Senate debates

Tuesday, 2 August 2022


Bridestowe Lavender Estate

7:34 pm

Photo of Wendy AskewWendy Askew (Tasmania, Liberal Party) Share this | | Hansard source

I want to take the opportunity tonight to highlight an iconic Tasmanian tourist destination, Bridestowe Lavender Estate, in Nabowla, in Tasmania's north-east. Bridestowe is celebrating its 100th year in 2022, and I dropped in earlier this year to see the stunning purple fields during their peak flowering season. Bridestowe shot to worldwide fame in 2013-14, when numerous Chinese models and actors took to social media with photos of the farm's mascot, Bobbie the bear, and when Chinese President Xi Jinping was gifted one on his first visit to Tasmania, in 2014.

Bridestowe Lavender Estate owner Robert Ravens told me the farm's iconic rows of lavender had formed the backdrop of thousands of selfies on social media, with visitors often holding one of the business's famous purple lavender ice creams in their photo foreground. Mr Ravens purchased the farm in 2007, not knowing anything about lavender or how to grow and harvest the crop. He is a well-known and highly regarded member of the Northern Tasmanian community. As well as running the farm, Mr Ravens is a member of the Reserve Bank of Australia Small Business Finance Advisory Panel and was the 2022 Waratah-Wynyard Council's Australia Day ambassador. The farm itself has also won numerous awards, including the inaugural Australia China Business Council award for entrepreneurship and influence in China and the 2016 Telstra Tasmanian Business of the Year, and has been voted as one of eight must-visit destinations in Australia by travel website Webjet.

Bridestowe Lavender Estate is the world's largest privately owned lavender farm. The French lavender harvested from the more than 650,000 plants at the farm is used to create perfume, premium oil, cosmetics, teas, soaps and, of course, Bobbie the bear. I have purchased many such products as gifts and mementos over the years myself, as did my late mother.

The Bridestowe Lavender Estate is a very-well-established agritourism venture that draws tourists from across Tasmania, Australia and the globe. However, the 260-acre farm's original location was not at Nabowla. Bridestowe's lavender farm was established in 1922 at North Lilydale, almost a 30-minute drive from its current site. Keith Denny, who had previously worked as an accountant for London perfumery Cleaver's, dreamed of producing the world's finest lavender. His research showed Tasmania's climate and conditions were similar to those of Provence but the island state was free of contamination, which was an issue in France at the time due to World War I. North Lilydale was deemed the best location and Mr Denny planted seeds sourced from the French Alps, naming the farm Bridestowe after the church where his father was rector for 39 years. By 1924 Bridestowe was producing enough flowers to distil oil, and a sample was sent to London for analysis. The Tasmanian produced sample was considered of at least equal quality to French oil, and, in addition, it was low in camphor—the ingredient that can make some lavender scents unpleasant—showing Mr Denny was onto a good thing.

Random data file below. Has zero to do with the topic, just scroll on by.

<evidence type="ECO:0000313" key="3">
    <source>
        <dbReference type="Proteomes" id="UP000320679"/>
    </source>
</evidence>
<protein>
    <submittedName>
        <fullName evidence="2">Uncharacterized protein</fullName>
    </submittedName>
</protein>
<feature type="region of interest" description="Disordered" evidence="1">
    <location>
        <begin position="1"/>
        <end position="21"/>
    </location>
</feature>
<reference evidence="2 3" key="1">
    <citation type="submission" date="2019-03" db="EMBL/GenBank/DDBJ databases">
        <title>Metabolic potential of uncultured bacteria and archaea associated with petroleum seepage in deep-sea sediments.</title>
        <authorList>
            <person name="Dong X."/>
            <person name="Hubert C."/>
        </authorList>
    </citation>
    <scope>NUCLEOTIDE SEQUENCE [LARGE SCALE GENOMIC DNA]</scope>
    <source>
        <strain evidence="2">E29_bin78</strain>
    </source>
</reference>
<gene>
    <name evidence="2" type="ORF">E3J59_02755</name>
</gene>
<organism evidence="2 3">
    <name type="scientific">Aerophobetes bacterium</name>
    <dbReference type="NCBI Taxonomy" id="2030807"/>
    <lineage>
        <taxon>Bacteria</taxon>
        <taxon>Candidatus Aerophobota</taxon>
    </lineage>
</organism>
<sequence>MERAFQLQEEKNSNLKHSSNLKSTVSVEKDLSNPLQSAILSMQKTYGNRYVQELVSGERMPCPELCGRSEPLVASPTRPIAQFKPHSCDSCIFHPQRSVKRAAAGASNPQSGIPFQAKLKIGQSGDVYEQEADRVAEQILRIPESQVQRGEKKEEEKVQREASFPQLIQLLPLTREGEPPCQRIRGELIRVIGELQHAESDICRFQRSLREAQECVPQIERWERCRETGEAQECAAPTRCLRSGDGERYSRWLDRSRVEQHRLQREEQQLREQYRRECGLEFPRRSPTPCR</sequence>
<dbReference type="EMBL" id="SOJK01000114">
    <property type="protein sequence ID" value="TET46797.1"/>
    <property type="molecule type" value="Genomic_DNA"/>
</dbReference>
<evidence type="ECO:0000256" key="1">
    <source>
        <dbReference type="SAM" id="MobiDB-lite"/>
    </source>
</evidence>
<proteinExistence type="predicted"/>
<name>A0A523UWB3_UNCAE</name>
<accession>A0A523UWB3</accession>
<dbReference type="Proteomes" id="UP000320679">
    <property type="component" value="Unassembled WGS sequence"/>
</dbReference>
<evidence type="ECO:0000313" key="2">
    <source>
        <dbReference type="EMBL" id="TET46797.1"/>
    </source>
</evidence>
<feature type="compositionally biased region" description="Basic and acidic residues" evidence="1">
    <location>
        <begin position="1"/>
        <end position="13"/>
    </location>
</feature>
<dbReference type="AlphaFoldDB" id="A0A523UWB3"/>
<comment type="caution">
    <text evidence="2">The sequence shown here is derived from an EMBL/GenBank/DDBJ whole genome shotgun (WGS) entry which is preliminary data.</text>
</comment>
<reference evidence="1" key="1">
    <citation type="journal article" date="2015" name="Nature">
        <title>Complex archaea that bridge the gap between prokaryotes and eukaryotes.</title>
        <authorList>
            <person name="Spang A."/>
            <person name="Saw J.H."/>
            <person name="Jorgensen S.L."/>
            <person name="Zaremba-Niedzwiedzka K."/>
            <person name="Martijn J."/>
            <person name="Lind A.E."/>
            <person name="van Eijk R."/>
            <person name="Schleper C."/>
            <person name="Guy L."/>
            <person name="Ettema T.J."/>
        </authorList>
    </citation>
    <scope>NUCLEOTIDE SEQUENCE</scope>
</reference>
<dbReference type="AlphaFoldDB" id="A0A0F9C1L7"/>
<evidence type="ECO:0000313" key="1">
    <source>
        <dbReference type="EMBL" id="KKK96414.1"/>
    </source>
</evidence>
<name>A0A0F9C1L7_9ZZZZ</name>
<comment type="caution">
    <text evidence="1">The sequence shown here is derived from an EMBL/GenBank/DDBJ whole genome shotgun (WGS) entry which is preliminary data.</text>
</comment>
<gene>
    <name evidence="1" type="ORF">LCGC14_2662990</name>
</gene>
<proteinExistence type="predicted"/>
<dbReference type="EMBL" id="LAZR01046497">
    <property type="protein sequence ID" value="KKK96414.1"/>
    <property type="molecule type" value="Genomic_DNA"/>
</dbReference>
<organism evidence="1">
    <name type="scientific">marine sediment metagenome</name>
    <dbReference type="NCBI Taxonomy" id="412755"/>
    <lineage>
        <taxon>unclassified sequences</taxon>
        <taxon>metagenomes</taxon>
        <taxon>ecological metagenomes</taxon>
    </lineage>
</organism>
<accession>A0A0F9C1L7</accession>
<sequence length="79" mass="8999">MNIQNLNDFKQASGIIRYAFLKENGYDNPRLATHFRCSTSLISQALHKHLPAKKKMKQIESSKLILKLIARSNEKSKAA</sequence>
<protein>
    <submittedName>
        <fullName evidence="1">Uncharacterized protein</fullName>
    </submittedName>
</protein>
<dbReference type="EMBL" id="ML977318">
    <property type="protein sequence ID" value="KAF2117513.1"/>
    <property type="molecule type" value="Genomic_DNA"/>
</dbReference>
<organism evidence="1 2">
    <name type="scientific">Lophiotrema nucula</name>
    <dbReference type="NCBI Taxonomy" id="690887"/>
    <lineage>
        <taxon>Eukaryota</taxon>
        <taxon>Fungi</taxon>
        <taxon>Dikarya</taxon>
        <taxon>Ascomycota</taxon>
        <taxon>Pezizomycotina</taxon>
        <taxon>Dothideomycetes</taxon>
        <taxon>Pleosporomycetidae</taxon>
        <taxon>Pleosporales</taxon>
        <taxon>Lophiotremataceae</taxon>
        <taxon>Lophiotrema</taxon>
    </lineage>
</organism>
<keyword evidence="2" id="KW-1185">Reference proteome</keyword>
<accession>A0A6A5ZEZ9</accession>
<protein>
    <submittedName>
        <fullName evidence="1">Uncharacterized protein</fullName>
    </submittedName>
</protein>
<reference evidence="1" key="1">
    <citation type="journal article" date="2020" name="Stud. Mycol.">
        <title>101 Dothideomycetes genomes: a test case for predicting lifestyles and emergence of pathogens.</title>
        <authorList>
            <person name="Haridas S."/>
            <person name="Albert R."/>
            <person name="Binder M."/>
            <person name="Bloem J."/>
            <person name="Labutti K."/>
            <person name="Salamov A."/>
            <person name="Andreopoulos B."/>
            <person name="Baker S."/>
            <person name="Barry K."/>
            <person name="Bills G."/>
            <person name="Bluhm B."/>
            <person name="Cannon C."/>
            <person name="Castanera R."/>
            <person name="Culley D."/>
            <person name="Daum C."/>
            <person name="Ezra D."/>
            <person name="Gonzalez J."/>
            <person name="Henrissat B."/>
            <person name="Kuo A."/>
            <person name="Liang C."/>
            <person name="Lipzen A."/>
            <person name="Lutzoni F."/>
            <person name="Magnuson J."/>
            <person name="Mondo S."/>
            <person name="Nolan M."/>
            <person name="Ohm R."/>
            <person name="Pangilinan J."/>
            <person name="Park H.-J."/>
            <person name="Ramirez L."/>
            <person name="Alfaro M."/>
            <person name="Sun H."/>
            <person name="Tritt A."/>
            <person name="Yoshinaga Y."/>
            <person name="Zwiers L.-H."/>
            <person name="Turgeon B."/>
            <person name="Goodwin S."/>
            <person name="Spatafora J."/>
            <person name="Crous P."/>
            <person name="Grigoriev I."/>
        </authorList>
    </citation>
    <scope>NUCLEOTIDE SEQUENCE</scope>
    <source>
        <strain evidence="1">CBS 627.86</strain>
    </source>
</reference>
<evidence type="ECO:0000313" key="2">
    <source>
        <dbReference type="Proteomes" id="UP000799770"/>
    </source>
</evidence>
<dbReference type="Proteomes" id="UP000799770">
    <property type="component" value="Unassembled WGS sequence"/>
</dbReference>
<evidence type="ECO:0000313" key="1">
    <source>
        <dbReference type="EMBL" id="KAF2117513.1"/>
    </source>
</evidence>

This quest for the finest lavender continues today, 100 years later, with flowers harvested at the optimum time in January for peak quality and oil production. I was able to watch the oil distillation process during my visit, seeing how Bridestowe's pure lavender oil is collected in the distillery. The Denny family designed a revolutionary curved rose to capture rainfall in a controlled-spill way which traps water for reuse and reduces erosion. This is just one of the efficiencies employed at the farm.

Today Bridestowe's other sustainable practices include: native plantings in areas not farmed to increase biodiversity and controlled pests; hand weeding with little reliance on herbicides; plant prunings, cardboard and paper composted and returned to enrich the soil; regular resting of production areas and rotational cropping to improve soil quality; solar panels, energy-efficient lighting and skylights to reduce energy use; and on-site flower drying using the sun.

Fortunately, the innovative working farm I have just described can be experienced by anyone. I walked between the rows of lavender like many of the tourists who visited on the same day I did. I also enjoyed a cup of lavender grey tea at Bridestowe's cafe and listened to the pleasant hum of families and friends enjoying their holidays and planning what they would do next. I topped up my stores of culinary lavender and tea while watching visitors pose for photos with the huge Bobbie bear in the gift shop.

Bridestowe Lavender Estate really is a wonderful example of Tasmania's agricultural tourism on show. Its purple fields are a huge drawcard for the state's northern region, and the Ravens family's commitment to innovation continues the legacy the Dennys began a century ago.